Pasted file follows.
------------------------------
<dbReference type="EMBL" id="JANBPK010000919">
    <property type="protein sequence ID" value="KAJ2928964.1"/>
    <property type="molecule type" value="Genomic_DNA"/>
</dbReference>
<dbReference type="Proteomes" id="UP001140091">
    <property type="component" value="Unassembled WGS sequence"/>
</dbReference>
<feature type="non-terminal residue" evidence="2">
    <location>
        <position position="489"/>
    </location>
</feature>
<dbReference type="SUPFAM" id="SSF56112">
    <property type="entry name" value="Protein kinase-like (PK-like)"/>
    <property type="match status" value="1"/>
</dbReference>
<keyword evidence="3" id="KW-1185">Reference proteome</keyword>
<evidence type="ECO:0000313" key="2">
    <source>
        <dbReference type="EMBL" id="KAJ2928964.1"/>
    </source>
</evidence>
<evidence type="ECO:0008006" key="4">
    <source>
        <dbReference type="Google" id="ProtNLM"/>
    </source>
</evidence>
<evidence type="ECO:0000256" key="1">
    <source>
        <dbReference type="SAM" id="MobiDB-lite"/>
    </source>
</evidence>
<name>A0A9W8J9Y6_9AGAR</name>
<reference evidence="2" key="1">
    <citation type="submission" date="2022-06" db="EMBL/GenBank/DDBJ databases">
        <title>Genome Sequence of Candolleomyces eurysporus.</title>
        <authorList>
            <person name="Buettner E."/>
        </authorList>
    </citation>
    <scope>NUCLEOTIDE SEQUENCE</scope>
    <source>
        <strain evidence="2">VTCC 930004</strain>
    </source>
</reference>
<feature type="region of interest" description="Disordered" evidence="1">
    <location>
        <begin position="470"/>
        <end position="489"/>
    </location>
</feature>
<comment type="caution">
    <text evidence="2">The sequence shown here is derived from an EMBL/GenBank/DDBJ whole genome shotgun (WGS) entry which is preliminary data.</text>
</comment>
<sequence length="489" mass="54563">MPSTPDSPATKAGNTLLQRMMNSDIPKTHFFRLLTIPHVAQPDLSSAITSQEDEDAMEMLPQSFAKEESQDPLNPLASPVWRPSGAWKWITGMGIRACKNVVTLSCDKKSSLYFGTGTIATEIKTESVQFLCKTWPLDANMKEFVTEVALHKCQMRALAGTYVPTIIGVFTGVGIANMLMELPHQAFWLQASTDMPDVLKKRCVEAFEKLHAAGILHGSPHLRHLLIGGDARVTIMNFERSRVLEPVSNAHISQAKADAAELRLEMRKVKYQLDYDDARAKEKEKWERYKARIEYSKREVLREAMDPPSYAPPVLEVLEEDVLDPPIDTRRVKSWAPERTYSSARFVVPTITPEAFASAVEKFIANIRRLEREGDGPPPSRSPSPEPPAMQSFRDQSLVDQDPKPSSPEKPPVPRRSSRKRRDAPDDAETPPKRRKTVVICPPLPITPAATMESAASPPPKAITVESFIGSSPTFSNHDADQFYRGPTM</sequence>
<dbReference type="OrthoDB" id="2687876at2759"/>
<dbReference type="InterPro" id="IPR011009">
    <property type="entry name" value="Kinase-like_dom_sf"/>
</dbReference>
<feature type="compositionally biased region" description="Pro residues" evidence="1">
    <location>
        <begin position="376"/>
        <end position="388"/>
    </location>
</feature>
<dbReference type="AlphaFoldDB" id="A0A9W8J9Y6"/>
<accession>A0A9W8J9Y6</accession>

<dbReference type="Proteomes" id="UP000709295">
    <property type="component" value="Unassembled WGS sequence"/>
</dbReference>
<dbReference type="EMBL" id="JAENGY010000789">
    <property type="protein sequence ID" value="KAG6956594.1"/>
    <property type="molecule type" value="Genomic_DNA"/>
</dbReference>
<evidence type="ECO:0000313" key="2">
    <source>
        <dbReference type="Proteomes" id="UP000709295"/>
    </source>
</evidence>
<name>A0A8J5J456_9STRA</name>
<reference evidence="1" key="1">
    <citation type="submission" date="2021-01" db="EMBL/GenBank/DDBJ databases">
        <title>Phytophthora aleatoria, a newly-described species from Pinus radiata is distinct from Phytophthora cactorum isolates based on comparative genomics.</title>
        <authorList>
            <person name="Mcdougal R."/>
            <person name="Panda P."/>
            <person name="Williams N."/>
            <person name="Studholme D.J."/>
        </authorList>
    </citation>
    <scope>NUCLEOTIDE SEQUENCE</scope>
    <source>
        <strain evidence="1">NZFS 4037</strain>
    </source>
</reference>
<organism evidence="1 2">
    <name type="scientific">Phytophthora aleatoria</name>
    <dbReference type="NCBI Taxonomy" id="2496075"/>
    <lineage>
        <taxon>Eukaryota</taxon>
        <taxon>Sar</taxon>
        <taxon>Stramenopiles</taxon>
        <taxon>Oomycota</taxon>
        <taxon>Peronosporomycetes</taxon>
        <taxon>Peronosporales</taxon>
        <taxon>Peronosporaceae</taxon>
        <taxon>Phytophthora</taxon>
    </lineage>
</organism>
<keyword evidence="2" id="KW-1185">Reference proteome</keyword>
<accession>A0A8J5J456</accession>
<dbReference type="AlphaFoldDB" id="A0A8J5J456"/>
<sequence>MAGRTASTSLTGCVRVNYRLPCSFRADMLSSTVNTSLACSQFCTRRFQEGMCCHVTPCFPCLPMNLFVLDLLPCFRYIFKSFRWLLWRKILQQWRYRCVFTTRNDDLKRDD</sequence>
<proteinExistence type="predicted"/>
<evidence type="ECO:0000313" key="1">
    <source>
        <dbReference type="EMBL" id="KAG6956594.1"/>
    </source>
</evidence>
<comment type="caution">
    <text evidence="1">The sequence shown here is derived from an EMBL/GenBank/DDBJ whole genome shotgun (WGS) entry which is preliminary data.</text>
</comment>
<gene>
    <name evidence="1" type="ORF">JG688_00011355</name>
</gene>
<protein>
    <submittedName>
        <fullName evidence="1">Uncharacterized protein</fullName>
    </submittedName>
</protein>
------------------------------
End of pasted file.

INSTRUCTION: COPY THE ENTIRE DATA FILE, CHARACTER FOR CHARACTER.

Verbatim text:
<dbReference type="EMBL" id="JANBPK010000919">
    <property type="protein sequence ID" value="KAJ2928964.1"/>
    <property type="molecule type" value="Genomic_DNA"/>
</dbReference>
<dbReference type="Proteomes" id="UP001140091">
    <property type="component" value="Unassembled WGS sequence"/>
</dbReference>
<feature type="non-terminal residue" evidence="2">
    <location>
        <position position="489"/>
    </location>
</feature>
<dbReference type="SUPFAM" id="SSF56112">
    <property type="entry name" value="Protein kinase-like (PK-like)"/>
    <property type="match status" value="1"/>
</dbReference>
<keyword evidence="3" id="KW-1185">Reference proteome</keyword>
<evidence type="ECO:0000313" key="2">
    <source>
        <dbReference type="EMBL" id="KAJ2928964.1"/>
    </source>
</evidence>
<evidence type="ECO:0008006" key="4">
    <source>
        <dbReference type="Google" id="ProtNLM"/>
    </source>
</evidence>
<evidence type="ECO:0000256" key="1">
    <source>
        <dbReference type="SAM" id="MobiDB-lite"/>
    </source>
</evidence>
<name>A0A9W8J9Y6_9AGAR</name>
<reference evidence="2" key="1">
    <citation type="submission" date="2022-06" db="EMBL/GenBank/DDBJ databases">
        <title>Genome Sequence of Candolleomyces eurysporus.</title>
        <authorList>
            <person name="Buettner E."/>
        </authorList>
    </citation>
    <scope>NUCLEOTIDE SEQUENCE</scope>
    <source>
        <strain evidence="2">VTCC 930004</strain>
    </source>
</reference>
<feature type="region of interest" description="Disordered" evidence="1">
    <location>
        <begin position="470"/>
        <end position="489"/>
    </location>
</feature>
<comment type="caution">
    <text evidence="2">The sequence shown here is derived from an EMBL/GenBank/DDBJ whole genome shotgun (WGS) entry which is preliminary data.</text>
</comment>
<sequence length="489" mass="54563">MPSTPDSPATKAGNTLLQRMMNSDIPKTHFFRLLTIPHVAQPDLSSAITSQEDEDAMEMLPQSFAKEESQDPLNPLASPVWRPSGAWKWITGMGIRACKNVVTLSCDKKSSLYFGTGTIATEIKTESVQFLCKTWPLDANMKEFVTEVALHKCQMRALAGTYVPTIIGVFTGVGIANMLMELPHQAFWLQASTDMPDVLKKRCVEAFEKLHAAGILHGSPHLRHLLIGGDARVTIMNFERSRVLEPVSNAHISQAKADAAELRLEMRKVKYQLDYDDARAKEKEKWERYKARIEYSKREVLREAMDPPSYAPPVLEVLEEDVLDPPIDTRRVKSWAPERTYSSARFVVPTITPEAFASAVEKFIANIRRLEREGDGPPPSRSPSPEPPAMQSFRDQSLVDQDPKPSSPEKPPVPRRSSRKRRDAPDDAETPPKRRKTVVICPPLPITPAATMESAASPPPKAITVESFIGSSPTFSNHDADQFYRGPTM</sequence>
<dbReference type="OrthoDB" id="2687876at2759"/>
<dbReference type="InterPro" id="IPR011009">
    <property type="entry name" value="Kinase-like_dom_sf"/>
</dbReference>
<feature type="compositionally biased region" description="Pro residues" evidence="1">
    <location>
        <begin position="376"/>
        <end position="388"/>
    </location>
</feature>
<dbReference type="AlphaFoldDB" id="A0A9W8J9Y6"/>
<accession>A0A9W8J9Y6</accession>

<dbReference type="Proteomes" id="UP000709295">
    <property type="component" value="Unassembled WGS sequence"/>
</dbReference>
<dbReference type="EMBL" id="JAENGY010000789">
    <property type="protein sequence ID" value="KAG6956594.1"/>
    <property type="molecule type" value="Genomic_DNA"/>
</dbReference>
<evidence type="ECO:0000313" key="2">
    <source>
        <dbReference type="Proteomes" id="UP000709295"/>
    </source>
</evidence>
<name>A0A8J5J456_9STRA</name>
<reference evidence="1" key="1">
    <citation type="submission" date="2021-01" db="EMBL/GenBank/DDBJ databases">
        <title>Phytophthora aleatoria, a newly-described species from Pinus radiata is distinct from Phytophthora cactorum isolates based on comparative genomics.</title>
        <authorList>
            <person name="Mcdougal R."/>
            <person name="Panda P."/>
            <person name="Williams N."/>
            <person name="Studholme D.J."/>
        </authorList>
    </citation>
    <scope>NUCLEOTIDE SEQUENCE</scope>
    <source>
        <strain evidence="1">NZFS 4037</strain>
    </source>
</reference>
<organism evidence="1 2">
    <name type="scientific">Phytophthora aleatoria</name>
    <dbReference type="NCBI Taxonomy" id="2496075"/>
    <lineage>
        <taxon>Eukaryota</taxon>
        <taxon>Sar</taxon>
        <taxon>Stramenopiles</taxon>
        <taxon>Oomycota</taxon>
        <taxon>Peronosporomycetes</taxon>
        <taxon>Peronosporales</taxon>
        <taxon>Peronosporaceae</taxon>
        <taxon>Phytophthora</taxon>
    </lineage>
</organism>
<keyword evidence="2" id="KW-1185">Reference proteome</keyword>
<accession>A0A8J5J456</accession>
<dbReference type="AlphaFoldDB" id="A0A8J5J456"/>
<sequence>MAGRTASTSLTGCVRVNYRLPCSFRADMLSSTVNTSLACSQFCTRRFQEGMCCHVTPCFPCLPMNLFVLDLLPCFRYIFKSFRWLLWRKILQQWRYRCVFTTRNDDLKRDD</sequence>
<proteinExistence type="predicted"/>
<evidence type="ECO:0000313" key="1">
    <source>
        <dbReference type="EMBL" id="KAG6956594.1"/>
    </source>
</evidence>
<comment type="caution">
    <text evidence="1">The sequence shown here is derived from an EMBL/GenBank/DDBJ whole genome shotgun (WGS) entry which is preliminary data.</text>
</comment>
<gene>
    <name evidence="1" type="ORF">JG688_00011355</name>
</gene>
<protein>
    <submittedName>
        <fullName evidence="1">Uncharacterized protein</fullName>
    </submittedName>
</protein>